Living conditions have improved in Afghanistan, especially for women. But many wonder what will happen when NATO troops leave in 2014. That year, Afghans also vote for their next president - who just might be a woman.
Under the Taliban, she dreamed of being out in the streets of Kabul without a burqa.
Life then was reduced to "looking at the huge world from the small window - that's how life was for a woman," Fawzia Koofi, a leading Afghan women's rights champion and lawmaker told Deutsche Welle.
Things have changed since 2001, especially for girls and women, the presidential hopeful says: "You see women in the parliament and involved in social activities."
Koofi, too, is a member of parliament. An avid advocate for women's rights, Koofi is intent on making sure her two teenage daughters have every opportunity to a better life.
"My daughters are struggling to go the best school in Kabul; they have iPads and laptops, they use Facebook," Koofi says and adds that during the Taliban era, she rarely had the opportunity even to use a pen or a book.
Today, about 2.7 million girls go to school across the nation, compared to just 5,000 under Taliban rule. Education is not only important for women on a social level, but also economically, the parliamentarian says, "because once you become economically independent, then you can be a main decision-maker in the family."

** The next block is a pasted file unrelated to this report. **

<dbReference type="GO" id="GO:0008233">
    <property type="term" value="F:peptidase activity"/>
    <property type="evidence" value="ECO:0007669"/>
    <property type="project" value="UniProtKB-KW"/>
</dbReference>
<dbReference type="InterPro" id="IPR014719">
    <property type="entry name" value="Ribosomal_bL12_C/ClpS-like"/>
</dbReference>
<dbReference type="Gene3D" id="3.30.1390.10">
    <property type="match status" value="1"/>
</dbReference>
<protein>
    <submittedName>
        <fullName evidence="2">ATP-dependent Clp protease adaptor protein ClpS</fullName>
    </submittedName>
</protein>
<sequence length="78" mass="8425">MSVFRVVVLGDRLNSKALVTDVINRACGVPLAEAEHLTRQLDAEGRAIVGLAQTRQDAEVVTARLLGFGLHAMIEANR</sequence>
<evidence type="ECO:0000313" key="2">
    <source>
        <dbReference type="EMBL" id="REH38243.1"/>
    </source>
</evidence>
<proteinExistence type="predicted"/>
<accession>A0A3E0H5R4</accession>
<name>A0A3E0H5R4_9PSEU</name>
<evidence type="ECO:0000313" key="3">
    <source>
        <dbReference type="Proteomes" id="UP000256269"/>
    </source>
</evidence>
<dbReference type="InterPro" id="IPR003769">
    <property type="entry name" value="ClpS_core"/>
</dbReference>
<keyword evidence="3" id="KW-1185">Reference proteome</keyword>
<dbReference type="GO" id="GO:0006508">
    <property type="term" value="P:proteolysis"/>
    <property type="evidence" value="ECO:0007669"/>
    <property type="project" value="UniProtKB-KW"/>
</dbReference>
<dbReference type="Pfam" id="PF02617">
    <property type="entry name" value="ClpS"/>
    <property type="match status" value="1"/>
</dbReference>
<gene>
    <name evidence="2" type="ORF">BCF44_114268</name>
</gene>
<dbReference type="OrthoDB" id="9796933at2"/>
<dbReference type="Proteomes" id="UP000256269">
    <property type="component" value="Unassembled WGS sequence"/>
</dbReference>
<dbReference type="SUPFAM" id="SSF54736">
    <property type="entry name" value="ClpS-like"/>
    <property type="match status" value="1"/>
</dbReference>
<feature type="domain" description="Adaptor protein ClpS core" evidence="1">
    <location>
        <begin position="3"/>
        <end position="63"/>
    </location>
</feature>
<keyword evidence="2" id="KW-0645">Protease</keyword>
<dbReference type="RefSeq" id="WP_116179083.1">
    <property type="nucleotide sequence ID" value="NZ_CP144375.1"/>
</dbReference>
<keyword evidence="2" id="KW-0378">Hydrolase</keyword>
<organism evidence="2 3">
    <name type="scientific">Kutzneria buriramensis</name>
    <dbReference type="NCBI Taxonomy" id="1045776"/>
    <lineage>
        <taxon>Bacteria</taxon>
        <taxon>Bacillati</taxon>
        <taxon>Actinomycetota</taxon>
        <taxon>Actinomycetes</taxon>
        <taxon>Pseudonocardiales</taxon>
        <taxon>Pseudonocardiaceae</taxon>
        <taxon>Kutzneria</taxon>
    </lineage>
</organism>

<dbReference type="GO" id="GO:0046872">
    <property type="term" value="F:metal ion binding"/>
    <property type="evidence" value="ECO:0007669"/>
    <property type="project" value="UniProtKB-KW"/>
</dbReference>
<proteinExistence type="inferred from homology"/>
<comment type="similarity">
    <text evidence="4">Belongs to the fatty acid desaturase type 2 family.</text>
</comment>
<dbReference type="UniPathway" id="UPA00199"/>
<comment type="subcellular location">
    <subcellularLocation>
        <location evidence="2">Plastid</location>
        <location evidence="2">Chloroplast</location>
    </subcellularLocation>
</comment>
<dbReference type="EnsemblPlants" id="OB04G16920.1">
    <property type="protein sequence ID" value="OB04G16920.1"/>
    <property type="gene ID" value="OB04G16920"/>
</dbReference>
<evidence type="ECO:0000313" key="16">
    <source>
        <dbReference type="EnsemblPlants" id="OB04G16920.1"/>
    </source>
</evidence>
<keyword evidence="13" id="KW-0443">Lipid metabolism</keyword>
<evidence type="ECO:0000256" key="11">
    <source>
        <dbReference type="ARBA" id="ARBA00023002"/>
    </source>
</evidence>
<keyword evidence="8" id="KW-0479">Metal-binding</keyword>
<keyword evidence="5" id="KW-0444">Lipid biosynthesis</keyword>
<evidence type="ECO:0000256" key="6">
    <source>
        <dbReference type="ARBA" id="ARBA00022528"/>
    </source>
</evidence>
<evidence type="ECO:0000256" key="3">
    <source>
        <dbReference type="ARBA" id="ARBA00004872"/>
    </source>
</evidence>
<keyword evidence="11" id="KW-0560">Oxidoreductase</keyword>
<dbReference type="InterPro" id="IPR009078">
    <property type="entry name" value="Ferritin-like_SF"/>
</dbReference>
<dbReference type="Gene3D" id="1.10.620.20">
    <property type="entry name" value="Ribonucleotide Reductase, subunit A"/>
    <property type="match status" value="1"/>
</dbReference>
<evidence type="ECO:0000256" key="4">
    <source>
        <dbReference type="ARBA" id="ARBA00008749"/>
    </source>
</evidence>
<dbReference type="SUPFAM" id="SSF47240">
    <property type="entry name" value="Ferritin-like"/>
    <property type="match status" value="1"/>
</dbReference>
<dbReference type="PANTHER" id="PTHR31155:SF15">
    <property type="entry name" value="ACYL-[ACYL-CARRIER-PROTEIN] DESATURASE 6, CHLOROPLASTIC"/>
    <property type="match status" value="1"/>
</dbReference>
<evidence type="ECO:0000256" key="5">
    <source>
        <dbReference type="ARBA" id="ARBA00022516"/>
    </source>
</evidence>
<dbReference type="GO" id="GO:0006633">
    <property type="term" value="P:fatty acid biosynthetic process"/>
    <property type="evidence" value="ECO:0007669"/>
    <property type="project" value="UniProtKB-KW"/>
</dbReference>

Agents of peace and change
Koofi is convinced peace and change in Afghanistan hinge on women: "The only way to bring peace to Afghanistan and to stabilize the country would be to bring forward new faces and new generations that support them."
The politician, who is in her mid-30s, had a hard life. She was born in a remote village in Badakshan province, near the border with China and Tajikistan.
"There was no doctor, no midwife. I was my mother's last child and my mother was exhausted," Koofi says. "She didn't want another girl to suffer as much as she suffered."
Local women swaddled the newborn in some clothes and left her in the hot sun, not caring if she lived or died. After a day alone, screaming and sunburnt, the women finally brought Koofi back to her mother. It was the beginning of a close relationship.
'It doesn't stop us'
Traditional and cultural barriers in Afghanistan make her work extremely challenging, Koofi says. As a member of parliament, she fights for gender equality, which has made her a target of the Taliban. She says she expects the radical militants will one day succeed in killing her.
For the Taliban, it's important to kill people who have a voice and who can make a difference, Koofi says: "I have already been attacked many times by Taliban. I think I am a favorite target. But it doesn't stop us - not only me, all women activists in Afghanistan."
Koofi fears a Talibanization of the country that would come about as a result of negotiating away the "democratic values" that have been gained since 2001. Reconciliation, she says, has gone "nowhere."
And she exhorts international forces not to leave the country in a hurry: "You came to Afghanistan on a mission, and that mission was to make sure Afghanistan is safe and not a security threat anymore for the world. Let's work together to make sure Afghanistan is a safe country and no longer a safe haven for terrorism."
Koofi says she's determined to do everything she can possible to make sure democracy survives in Afghanistan. That is also why she plans to run in the country's 2014 presidential election.
Her vision for the future is an Afghanistan in which "girls happily go to school and become doctors and engineers in their country."
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